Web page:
Lithium and tryptophan augmentation in clomipramine-resistant obsessive- compulsive disorder.
Am J Psychiatry (United States) Oct 1984, 141 (10) p1283-5
Obsessive -compulsive patients with symptoms resistant to clomipramine were treated by lithium or L -tryptophan augmentation. The improvement noted supports the hypothesis that increasing serotonergic neurotransmission ameliorates obsessive symptoms.
Vitamin B12 and folic acid serum levels in obsessive compulsive disorder.
Hermesh H; Weizman A; Shahar A; Munitz H
Geha Psychiatric Hosp, Beilinson Medical Ctr, Sackler School of Medicine, Tel Aviv Univ, Israel.
Acta Psychiatr Scand (Denmark) Jul 1988, 78 (1) p8-10
Vitamin B12 and folate serum levels were studied in 30 patients with obsessive compulsive disorder (OCD), and in two control groups comprised of 30 chronic schizophrenics and 30 normal healthy subjects. Six patients (20%) of the OCD group had abnormal low levels of vitamin B12. This prevalence was significantly higher than that of the control groups. No clinical neurological or haematological abnormalities accompanied the reduced vitamin B12 levels. Possible implication of this finding for the pathophysiology of OCD in a subgroup of patients and the possibility that the B12 deficiency could be the consequence rather than the cause of OCD are suggested.
Obsessive compulsive disorder arising in a 75-year-old woman
Bajulaiye R.; Addonizio G.
New York Hospital-Cornell Medical Center, Westchester Division, 21Bloomingdale Road, White Plains, NY 10605 United States
International Journal of Geriatric Psychiatry (United Kingdom) 1992, 7/2 (139-142)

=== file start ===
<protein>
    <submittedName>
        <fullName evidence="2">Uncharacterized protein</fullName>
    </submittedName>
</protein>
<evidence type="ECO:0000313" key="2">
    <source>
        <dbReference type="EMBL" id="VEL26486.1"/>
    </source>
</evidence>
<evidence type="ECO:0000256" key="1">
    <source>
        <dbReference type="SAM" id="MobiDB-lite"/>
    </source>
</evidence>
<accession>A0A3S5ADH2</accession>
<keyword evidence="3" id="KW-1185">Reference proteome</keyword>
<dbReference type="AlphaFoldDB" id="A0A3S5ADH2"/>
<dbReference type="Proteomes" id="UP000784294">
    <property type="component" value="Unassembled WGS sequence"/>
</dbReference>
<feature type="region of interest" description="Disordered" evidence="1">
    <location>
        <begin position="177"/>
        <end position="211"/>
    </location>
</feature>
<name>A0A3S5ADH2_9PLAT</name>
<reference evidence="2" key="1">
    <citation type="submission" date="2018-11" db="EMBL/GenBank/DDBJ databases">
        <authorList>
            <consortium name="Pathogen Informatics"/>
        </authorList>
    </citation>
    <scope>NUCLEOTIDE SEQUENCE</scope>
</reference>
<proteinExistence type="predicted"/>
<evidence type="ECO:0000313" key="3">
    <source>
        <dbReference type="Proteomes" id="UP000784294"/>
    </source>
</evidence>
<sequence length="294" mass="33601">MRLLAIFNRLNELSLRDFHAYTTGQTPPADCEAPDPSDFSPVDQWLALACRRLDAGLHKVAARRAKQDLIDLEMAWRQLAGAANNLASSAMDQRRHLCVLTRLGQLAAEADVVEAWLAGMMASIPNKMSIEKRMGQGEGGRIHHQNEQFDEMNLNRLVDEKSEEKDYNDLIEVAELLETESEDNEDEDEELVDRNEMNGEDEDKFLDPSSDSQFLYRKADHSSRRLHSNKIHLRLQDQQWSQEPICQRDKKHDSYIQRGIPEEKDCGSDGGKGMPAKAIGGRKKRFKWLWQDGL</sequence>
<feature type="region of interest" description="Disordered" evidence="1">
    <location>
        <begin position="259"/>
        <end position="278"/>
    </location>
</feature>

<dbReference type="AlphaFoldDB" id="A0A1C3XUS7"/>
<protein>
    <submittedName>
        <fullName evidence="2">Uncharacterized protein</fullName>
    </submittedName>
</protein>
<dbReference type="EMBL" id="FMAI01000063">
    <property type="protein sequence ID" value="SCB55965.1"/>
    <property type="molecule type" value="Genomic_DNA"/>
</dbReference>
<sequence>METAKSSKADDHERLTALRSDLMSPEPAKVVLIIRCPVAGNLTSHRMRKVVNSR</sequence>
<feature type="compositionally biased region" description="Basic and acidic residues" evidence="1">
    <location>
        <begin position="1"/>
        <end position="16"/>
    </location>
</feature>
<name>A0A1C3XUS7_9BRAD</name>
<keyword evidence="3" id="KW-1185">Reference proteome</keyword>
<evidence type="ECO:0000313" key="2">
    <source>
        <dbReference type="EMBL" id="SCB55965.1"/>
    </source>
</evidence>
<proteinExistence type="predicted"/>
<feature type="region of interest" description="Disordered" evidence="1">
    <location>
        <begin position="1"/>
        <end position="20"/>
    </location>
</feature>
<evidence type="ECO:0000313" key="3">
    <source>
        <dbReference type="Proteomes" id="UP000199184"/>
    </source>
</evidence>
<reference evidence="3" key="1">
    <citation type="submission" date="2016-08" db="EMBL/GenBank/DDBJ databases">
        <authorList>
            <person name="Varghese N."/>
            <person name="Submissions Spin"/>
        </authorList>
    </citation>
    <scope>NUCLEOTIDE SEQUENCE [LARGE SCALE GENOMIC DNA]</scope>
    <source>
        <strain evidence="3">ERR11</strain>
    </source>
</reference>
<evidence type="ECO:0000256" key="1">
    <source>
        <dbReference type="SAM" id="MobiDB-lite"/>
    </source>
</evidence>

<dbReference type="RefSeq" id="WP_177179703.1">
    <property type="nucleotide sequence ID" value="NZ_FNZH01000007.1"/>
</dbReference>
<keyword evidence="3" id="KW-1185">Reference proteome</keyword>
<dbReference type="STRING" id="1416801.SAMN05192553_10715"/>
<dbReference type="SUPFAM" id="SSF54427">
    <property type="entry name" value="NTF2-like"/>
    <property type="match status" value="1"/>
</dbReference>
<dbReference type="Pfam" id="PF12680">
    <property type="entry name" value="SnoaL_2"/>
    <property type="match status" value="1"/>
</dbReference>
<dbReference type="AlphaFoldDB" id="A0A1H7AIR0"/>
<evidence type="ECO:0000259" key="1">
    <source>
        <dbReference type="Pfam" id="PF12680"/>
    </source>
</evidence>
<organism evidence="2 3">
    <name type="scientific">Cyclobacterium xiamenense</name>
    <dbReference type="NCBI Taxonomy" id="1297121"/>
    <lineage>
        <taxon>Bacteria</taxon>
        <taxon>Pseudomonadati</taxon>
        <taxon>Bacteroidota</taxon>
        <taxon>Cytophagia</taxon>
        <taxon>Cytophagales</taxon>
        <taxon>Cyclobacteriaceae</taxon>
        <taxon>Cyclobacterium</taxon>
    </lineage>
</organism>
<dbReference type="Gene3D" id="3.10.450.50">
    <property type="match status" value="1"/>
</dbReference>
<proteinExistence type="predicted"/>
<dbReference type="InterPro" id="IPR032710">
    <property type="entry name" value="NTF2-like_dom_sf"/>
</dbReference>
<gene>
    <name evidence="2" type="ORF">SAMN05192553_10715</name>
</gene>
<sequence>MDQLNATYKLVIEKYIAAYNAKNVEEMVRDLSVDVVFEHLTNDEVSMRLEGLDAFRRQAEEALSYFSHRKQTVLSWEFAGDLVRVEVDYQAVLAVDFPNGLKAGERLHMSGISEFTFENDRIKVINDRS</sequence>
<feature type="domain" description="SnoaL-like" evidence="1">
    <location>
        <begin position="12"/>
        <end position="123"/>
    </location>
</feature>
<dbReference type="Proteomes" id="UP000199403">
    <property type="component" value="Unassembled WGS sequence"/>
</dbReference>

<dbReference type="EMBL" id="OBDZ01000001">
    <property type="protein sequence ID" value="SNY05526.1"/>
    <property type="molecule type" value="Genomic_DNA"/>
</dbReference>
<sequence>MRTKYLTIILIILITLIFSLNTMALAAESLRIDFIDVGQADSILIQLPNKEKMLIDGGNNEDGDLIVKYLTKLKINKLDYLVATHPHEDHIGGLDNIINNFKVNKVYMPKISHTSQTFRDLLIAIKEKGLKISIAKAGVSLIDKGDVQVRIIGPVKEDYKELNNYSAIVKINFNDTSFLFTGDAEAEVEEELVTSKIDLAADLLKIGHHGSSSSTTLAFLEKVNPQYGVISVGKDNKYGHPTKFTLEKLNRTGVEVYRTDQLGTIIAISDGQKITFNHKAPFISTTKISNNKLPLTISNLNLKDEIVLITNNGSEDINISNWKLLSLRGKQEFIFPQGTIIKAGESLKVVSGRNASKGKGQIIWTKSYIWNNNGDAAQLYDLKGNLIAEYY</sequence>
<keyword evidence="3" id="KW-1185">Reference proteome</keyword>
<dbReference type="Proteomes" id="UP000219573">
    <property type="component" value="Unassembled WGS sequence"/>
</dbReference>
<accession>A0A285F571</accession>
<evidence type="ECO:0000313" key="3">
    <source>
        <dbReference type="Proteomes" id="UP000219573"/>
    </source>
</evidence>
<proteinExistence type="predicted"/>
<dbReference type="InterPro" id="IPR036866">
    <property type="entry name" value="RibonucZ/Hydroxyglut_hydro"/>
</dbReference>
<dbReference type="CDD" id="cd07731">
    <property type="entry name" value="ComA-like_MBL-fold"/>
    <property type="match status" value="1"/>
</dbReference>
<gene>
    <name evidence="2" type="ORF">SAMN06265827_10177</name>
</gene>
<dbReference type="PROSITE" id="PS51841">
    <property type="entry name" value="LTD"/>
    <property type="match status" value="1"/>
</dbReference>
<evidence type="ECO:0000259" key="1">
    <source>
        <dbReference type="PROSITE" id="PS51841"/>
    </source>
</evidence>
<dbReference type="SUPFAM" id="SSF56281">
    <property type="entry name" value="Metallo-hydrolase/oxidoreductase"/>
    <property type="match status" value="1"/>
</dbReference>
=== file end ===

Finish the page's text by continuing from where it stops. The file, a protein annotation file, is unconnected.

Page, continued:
Presented is the case of a 75-year-old woman with obsessive compulsive disorder with an unusual age of onset at age 72 years. The patient was resistant to various treatments, but responded to lithium augmentation of fluoxetine.
Lithium augments fluoxetine treatment of obsessive compulsive disorder
Ruegg R.G.; Evans D.L.; Comer W.S.; Golden R.N.
Psychiatry Dept, University of North Carolina School of Medicine, Chapel Hill, NC 27599-7160 US
Lithium (United Kingdom) 1992, 3/1 (69-71)
Fluoxetine is a potent serotonin uptake inhibitor effective in the treatment of obsessive compulsive disorder (OCD). However, clinical response is often partial. Lithium carbonate (Li) has been used to potentiate clomipramine and doxepine treatment of OCD. We report our experience using Li to augment fluoxetine in four OCD patients
WS 1490 (kava extract) in the treatment of anxiety neurosis
Engelstrasse 18,W-8520 Erlangen Germany
Fortschritte der Medizin (Germany) 1992, 110/9 (86)
Inhibition of platelet MAO-B by kava pyrone-enriched extract from Piper methysticum Forster (kava-kava).
Uebelhack R, Franke L, Schewe HJ
Department of Psychiatry, Humboldt-Universitat zu Berlin (Charite), Germany.
Pharmacopsychiatry 1998 Sep;31(5):187-92
Kava-kava, a psychoactive beverage, induces relaxation, improves social interaction, promotes sleep and plays an important role in the sociocultural life in the islands of the South Pacific. On the other hand, standardized extracts of kava-kava roots are used for the therapy of anxiety, tension and restlessness. Kava pyrones, the major constituents of kava kava, are generally considered to be responsible for the pharmacological activity in humans and animals. To obtain more information on the mechanisms by which kava-kava exerts psychotropic properties we investigated the in vitro effects of kava-kava extract and pure synthetic kava pyrones on human platelet MAO-B, in comparison to amitriptyline, imipramine and brofaromine. Kava-kava extract was found to be a reversible inhibitor of MAO-B in intact platelets (IC50 24 microM) and disrupted platelet homogenates (IC50 1.2 microM). Structural differences of kava pyrones resulted in a different potency of MAO-B inhibition. The order of potency was desmethoxyyangonin > (+/-)-methysticin > yangonin > (+/-)-dihydromethysticin > (+/-)- dihydrokavain > (+/-)-kavain. The two most potent kava pyrones, desmethoxyyangonin and (+/-)-methysticin displayed a competetive inhibition pattern with mean Ki 0.28 microM and 1.14 microM respectively. The inhibition of MAO-B by kava pyrone-enriched extracts might be an important mechanism for their psychotropic activity.